Cortana UI

Windows 10 May 2020 Update updates Windows Search experience, improves the overall experience and it also brings more changes to Cortana. With last year’s update, Microsoft added a new search box in Windows 10 and Cortana is now being moved to a separate app updated from the Microsoft Store.

In Windows 10 version 2004, Cortana is getting a new look, improved chat-based experience, and Microsoft plans to offer it in more regions outside the United States.

Cortana is also getting a new focus—productivity and it’s not exactly good news if you enjoyed using Cortana’s music integration and other consumer-friendly features. Cortana still supports lists, reminders, emails, calendars, and you can also launch apps with both texts and your voice.

According to Microsoft, new Cortana offers support for continuous conversations and deep integration with Microsoft 365 services.

Microsoft will offer Cortana in the US, UK, Canada, India, Japan, Australia, Brazil, France, Germany, Italy, Mexico and Spain. You can use Cortana in English, French, German, Italian, and Spanish. For these regions, Microsoft will also offer Bing Answers and Assistant Conversations.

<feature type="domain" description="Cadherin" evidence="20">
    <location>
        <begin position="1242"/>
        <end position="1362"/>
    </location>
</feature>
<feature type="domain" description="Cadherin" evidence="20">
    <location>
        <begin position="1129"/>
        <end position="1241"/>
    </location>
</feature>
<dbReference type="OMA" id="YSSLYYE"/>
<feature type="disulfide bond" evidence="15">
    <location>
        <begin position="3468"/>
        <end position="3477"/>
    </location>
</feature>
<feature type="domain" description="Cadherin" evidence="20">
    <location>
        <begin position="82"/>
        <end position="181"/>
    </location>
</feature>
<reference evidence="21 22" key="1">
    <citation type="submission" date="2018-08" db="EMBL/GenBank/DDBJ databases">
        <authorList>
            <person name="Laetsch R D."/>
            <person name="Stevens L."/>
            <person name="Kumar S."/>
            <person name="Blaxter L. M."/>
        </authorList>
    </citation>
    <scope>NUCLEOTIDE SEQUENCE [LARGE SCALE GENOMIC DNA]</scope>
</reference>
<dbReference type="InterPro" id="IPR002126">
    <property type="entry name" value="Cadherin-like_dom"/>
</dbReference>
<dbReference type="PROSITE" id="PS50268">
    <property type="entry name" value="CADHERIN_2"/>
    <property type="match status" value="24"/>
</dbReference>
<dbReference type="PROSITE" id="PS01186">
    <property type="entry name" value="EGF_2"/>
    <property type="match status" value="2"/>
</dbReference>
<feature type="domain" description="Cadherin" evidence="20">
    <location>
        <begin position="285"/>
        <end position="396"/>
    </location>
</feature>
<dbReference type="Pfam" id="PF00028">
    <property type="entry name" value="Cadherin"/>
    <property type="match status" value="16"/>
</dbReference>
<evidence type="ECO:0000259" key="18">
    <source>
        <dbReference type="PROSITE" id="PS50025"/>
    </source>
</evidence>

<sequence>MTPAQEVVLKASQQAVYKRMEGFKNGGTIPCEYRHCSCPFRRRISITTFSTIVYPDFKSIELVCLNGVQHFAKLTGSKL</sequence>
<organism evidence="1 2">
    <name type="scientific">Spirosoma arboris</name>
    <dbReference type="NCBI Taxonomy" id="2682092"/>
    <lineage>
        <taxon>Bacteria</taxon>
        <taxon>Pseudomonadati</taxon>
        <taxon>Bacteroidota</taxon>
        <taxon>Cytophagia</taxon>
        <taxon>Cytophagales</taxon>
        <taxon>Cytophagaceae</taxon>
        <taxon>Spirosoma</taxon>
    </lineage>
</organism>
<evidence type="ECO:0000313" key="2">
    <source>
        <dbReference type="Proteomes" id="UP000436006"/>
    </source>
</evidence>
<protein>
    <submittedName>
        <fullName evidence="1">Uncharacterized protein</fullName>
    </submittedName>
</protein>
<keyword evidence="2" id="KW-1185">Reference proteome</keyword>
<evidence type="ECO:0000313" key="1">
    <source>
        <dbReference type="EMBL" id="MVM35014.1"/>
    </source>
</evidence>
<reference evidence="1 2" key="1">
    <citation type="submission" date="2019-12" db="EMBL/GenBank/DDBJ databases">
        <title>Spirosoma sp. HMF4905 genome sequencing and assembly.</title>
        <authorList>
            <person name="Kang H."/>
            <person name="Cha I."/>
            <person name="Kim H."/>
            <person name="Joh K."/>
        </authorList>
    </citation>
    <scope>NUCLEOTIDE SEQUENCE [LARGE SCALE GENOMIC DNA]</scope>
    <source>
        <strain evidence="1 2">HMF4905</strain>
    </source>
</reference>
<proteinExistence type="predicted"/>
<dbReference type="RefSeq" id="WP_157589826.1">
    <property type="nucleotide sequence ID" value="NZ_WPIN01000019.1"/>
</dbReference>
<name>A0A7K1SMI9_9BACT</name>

Cortana updated look

Windows 10 May 2020 Update has undocked Cortana from the taskbar, allowing you to move and resize it like other apps.

Microsoft has decided to temporarily remove some skills and casual conversation from Cortana, but you’ll able to ask her jokes, view Bing answers and check the weather.

It’s worth noting that the company hasn’t given up on consumer-focused features entirely and some features might return back in the near future.

Microsoft is also planning to introduce support for Surface Headphones, Alexa Echo, and Invoke in a future update, which will be released via Windows Store.

Microsoft promises that it will update Cortana app regularly via the Windows Store and the digital assistant will naturally blend into user workflows.

About The Author

Mayank Parmar

Mayank Parmar is an entrepreneur who founded Windows Latest. He is the Editor-in-Chief and has written on various topics in his seven years of career, but he is mostly known for his well-researched work on Microsoft's Windows. His articles and research works have been referred to by CNN, Business Insiders, Forbes, Fortune, CBS Interactive, Microsoft and many others over the years.